The Best Self-Help Books for Managing Anxiety
How to Stop Worrying and Start LivingAh, good old Dale Carnegie—this guy was one of the 20th century's biggest media personalities when it came to self-help books, and specifically those on building better sales and interpersonal skills. Charles Manson infamously devoured his book, How to Win Friends and Influence People while in prison, but that’s another story. The fact is, Carnagie is good. He’s clear and concrete in what his anti-anxiety tips can help bring to your life (ex. An extra hour every day) and reviewers on Amazon say it has helped them minimize stress over financial situations, politics, work, and more. “This book has changed my thoughts and perspective about life,” says one fan. “It's surprising that a book written decades ago is still relevant to us in the 21st century.”Unfuck Your Brain: Getting Over Anxiety, Depression, Anger, Freak-Outs, and TriggersSome peeps need an extra helping of humor/F-bombs to dive into the looming topic of anxiety, and Unfuck Your Brain is definitely one of the more boisterous, successul self-help hits out there. “The author/doctor writes how I talk in everyday life, with gritty analogies” writes one reviewer of the 4.6-star rated book, which was written by Dr. Faith G. Harper, a licensed professional counselor, certified sexologist, certified clinical hypnotherapist, and certified applied clinical nutritionist (amongst other impressive credentials). “She does a wonderful job providing a crash course on what someone is going through when they are having panic attacks and then supplements facts with resources in case you wanted to learn more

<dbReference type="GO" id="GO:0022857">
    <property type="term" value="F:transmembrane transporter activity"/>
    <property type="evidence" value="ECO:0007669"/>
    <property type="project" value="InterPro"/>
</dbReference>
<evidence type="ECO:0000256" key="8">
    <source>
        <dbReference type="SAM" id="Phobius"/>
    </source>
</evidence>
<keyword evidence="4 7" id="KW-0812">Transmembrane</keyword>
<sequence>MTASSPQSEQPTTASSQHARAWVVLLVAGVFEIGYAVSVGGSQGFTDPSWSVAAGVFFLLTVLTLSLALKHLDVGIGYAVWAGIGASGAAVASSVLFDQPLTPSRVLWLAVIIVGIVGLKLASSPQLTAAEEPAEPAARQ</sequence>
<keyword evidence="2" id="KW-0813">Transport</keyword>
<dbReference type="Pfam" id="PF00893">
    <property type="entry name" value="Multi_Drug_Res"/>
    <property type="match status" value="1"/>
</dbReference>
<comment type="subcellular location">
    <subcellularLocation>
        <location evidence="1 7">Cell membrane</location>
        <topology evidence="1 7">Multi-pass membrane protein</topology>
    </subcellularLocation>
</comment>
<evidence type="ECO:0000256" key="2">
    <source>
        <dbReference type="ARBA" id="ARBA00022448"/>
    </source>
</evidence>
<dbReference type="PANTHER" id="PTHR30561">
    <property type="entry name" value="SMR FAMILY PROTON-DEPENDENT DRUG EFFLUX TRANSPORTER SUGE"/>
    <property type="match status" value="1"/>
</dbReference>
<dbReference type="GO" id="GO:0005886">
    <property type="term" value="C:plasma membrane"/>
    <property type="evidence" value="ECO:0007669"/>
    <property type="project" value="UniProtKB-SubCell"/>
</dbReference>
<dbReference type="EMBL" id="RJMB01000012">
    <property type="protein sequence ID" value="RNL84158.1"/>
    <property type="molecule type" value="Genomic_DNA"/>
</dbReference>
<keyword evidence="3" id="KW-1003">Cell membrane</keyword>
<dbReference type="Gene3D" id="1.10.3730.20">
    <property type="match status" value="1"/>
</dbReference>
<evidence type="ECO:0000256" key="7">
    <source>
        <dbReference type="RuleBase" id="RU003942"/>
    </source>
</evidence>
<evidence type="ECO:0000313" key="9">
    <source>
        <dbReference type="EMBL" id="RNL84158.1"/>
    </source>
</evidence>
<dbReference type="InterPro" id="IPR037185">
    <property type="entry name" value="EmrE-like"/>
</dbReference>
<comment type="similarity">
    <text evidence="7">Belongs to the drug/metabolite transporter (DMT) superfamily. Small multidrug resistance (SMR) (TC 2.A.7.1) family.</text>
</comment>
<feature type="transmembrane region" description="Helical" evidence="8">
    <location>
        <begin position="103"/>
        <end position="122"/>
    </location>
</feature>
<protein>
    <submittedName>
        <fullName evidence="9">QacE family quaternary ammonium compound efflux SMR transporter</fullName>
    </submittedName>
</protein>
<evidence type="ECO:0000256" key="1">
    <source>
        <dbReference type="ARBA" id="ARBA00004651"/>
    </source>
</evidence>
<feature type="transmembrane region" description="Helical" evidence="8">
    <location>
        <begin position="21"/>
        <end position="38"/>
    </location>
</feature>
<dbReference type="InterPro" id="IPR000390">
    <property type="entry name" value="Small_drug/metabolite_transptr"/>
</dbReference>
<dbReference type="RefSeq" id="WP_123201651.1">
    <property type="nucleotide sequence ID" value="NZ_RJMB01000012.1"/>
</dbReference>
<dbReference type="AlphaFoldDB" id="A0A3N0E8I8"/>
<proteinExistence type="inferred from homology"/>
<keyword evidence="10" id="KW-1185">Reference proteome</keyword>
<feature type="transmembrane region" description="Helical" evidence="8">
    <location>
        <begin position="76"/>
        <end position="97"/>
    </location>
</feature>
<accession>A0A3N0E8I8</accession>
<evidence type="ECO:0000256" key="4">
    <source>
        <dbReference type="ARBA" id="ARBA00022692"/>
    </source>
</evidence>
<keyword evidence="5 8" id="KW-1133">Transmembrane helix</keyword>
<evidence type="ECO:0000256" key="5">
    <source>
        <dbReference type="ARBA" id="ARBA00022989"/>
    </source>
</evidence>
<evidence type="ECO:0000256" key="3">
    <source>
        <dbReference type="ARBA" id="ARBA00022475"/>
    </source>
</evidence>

Attached: The New Science of Adult Attachment and How It Can Help You Find—and Keep—LoveThey say the heart has a mind of its own (they do… right?), but the neuroscientist and sociologist authors of Attached want to help you actually understand the science behind romantic attachment, so that you can use that understanding to have better relationships and dismantle some of your own toxic dating patterns. It’s got the coveted “#1 best-seller” sticker on Amazon, where it has a 4.7-star rating and over 10,000 reviews. “I have been in therapy on and off,” writes one reviewer, “and been in many failed relationships. Yet not one therapist ever mentioned the words ‘adult attachment theory’ to me [...] this book opened my eyes to what really happens in relationships.”Just Send the Text: An Expert's Guide to Letting Go of the Stress and Anxiety of Modern DatingWe know, we know—every generation has had its unique woes and hoops to jump through when it comes to dating, from the days of filling out dance cards to the era when horny Victorians would exchange locks of hair. Today’s dating world—both analog and old school—can be just as confusing, and the author of Just Send the Text wants readers to navigate it with less stress. “[It’s] everything I needed to traverse dating in my twenties,” writes one reviewer of the book, which was penned by Elite Daily senior sex and dating writer Candice Jalili, “[it’s] such a valuable, hilarious and relevant read!”